PRINT September 2007

Tim Griffin

Dominique Gonzalez-Foerster, Roman de Münster (Münster Novel), 2007, mixed media. Installation view, Münster. Photo: Roman Mensing.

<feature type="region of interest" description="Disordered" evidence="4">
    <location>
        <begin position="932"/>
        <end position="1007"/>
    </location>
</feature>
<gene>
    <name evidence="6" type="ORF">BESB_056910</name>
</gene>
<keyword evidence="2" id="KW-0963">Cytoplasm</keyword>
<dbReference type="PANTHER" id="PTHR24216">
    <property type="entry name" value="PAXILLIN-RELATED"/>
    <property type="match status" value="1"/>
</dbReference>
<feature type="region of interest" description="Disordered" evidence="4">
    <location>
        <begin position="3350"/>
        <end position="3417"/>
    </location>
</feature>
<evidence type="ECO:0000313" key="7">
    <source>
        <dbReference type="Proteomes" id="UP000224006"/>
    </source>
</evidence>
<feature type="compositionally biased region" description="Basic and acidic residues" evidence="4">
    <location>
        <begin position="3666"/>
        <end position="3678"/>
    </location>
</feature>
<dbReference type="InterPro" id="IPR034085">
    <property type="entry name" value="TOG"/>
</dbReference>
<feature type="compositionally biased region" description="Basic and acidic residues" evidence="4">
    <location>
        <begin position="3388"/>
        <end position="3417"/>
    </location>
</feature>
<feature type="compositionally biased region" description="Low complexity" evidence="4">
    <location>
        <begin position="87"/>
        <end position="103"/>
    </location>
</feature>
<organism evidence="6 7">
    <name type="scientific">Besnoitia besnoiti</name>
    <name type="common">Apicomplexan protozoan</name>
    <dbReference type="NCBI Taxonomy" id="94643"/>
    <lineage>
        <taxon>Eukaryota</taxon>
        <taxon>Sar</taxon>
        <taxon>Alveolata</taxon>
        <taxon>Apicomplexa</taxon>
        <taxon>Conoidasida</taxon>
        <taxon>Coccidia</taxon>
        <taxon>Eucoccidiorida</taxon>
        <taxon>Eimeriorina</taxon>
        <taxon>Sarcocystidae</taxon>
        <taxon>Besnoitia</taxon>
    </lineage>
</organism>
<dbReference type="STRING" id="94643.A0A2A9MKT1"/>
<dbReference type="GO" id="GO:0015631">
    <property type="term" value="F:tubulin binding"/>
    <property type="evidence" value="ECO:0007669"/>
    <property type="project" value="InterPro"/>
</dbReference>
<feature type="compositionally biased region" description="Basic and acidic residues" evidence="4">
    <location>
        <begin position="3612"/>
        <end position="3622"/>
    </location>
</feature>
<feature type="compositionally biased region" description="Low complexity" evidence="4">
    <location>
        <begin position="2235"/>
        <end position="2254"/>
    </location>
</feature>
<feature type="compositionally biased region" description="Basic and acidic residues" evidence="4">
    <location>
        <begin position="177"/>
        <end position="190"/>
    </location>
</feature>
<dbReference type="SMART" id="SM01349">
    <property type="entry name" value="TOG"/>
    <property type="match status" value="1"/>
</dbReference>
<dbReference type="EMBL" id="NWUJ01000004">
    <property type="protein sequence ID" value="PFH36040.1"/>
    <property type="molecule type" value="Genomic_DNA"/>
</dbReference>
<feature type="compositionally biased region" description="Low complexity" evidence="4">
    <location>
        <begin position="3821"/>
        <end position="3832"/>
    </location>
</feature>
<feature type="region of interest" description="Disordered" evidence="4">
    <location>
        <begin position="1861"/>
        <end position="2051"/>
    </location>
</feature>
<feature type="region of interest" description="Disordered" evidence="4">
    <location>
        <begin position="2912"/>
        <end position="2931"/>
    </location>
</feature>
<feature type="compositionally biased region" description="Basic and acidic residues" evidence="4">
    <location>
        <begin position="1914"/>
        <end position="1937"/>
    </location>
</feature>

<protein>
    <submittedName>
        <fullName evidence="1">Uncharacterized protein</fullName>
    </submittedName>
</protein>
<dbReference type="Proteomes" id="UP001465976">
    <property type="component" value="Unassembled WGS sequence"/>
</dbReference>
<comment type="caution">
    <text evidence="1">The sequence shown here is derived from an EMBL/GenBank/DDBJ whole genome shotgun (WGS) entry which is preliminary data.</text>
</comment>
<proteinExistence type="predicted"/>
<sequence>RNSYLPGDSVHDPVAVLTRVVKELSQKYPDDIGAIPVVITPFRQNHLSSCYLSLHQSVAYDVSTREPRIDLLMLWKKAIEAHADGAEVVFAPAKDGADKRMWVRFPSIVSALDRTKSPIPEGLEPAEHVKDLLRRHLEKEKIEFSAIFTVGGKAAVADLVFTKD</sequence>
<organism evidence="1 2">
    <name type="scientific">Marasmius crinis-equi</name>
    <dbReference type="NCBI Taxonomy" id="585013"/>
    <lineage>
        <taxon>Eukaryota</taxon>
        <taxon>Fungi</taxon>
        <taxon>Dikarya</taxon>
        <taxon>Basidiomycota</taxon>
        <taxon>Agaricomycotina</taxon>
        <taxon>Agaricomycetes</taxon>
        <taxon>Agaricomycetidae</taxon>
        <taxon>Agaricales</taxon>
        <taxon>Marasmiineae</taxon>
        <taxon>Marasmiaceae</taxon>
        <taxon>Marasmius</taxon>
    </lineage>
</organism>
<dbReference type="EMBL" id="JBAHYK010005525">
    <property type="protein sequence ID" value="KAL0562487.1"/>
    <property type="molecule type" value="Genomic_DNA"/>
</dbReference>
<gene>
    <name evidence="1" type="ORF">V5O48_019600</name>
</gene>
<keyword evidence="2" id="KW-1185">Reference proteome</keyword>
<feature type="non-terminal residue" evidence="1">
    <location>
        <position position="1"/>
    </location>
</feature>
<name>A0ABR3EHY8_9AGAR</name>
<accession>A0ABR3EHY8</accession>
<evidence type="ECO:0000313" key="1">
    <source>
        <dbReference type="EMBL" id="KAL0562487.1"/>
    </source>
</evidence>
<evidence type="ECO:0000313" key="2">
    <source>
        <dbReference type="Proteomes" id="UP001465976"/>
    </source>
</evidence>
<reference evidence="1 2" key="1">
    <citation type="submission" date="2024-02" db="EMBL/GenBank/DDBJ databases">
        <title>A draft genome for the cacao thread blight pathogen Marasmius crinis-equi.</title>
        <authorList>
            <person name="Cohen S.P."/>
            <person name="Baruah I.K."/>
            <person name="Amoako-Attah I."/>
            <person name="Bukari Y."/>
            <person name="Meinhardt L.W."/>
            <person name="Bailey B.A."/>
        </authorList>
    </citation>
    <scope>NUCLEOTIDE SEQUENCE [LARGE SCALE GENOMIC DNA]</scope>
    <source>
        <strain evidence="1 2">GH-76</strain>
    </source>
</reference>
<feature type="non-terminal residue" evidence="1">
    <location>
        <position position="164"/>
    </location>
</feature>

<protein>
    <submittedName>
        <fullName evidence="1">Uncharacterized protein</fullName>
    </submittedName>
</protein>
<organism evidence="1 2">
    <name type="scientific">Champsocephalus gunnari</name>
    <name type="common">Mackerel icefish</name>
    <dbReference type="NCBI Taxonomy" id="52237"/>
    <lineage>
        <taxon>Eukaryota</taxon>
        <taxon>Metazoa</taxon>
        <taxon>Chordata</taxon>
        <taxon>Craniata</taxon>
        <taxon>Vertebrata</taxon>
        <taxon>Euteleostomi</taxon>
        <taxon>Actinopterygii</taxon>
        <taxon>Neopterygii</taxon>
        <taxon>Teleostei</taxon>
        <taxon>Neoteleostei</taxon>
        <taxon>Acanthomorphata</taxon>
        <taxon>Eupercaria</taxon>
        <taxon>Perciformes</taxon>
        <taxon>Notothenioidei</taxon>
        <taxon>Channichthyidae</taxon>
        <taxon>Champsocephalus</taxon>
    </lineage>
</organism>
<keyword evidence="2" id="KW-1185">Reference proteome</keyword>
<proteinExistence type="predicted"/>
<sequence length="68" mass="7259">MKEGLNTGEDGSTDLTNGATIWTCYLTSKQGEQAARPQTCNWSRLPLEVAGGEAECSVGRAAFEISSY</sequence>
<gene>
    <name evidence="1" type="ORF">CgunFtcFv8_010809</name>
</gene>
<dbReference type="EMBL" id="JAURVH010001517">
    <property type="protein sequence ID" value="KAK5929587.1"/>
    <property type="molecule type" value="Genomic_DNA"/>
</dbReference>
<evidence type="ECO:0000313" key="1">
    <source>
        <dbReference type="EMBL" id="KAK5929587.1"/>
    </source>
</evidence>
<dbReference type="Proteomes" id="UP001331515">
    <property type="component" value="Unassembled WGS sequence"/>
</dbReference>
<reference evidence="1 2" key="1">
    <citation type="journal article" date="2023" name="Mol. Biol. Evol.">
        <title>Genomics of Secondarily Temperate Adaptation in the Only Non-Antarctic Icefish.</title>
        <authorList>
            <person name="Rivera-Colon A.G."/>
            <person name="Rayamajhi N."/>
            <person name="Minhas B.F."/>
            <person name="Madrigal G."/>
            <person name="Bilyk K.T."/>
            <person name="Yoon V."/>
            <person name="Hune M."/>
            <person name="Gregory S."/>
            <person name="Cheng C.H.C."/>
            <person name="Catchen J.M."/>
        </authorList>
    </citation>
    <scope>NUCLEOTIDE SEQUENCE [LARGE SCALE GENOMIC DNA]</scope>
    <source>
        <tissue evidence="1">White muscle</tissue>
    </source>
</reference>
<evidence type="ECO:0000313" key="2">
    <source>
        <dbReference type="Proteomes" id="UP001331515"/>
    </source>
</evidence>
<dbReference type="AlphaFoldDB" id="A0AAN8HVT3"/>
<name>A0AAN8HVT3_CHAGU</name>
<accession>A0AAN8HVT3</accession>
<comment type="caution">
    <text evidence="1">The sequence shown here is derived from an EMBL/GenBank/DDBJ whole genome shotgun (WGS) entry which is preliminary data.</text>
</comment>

AT FIRST, to me, it seemed a civic project, the kind of celebratory tableau one imagines a branding agency might dream up at the behest of a few municipal officials’ casting a desiring eye toward cultural-tourism revenue. On a broad, open slope of lawn along the promenade in Münster was arranged a selection of miniature replicas of artworks produced for the city’s Skulptur Projekte since the once-a-decade event’s beginnings some thirty years ago: Here, for instance, was a dollhouse-size octagonal pavilion fashioned after one created by Dan Graham in 1987; somewhat distant on the grounds behind it were renditions of iceberglike “islands” made ten years later by Andrea Zittel. The scene was genuinely amusing—a grand show turned divertissement or, better, amuse-bouche, with a single, sparkling patch of grass conjuring a sense of vast expanse in its play of scale. But it was

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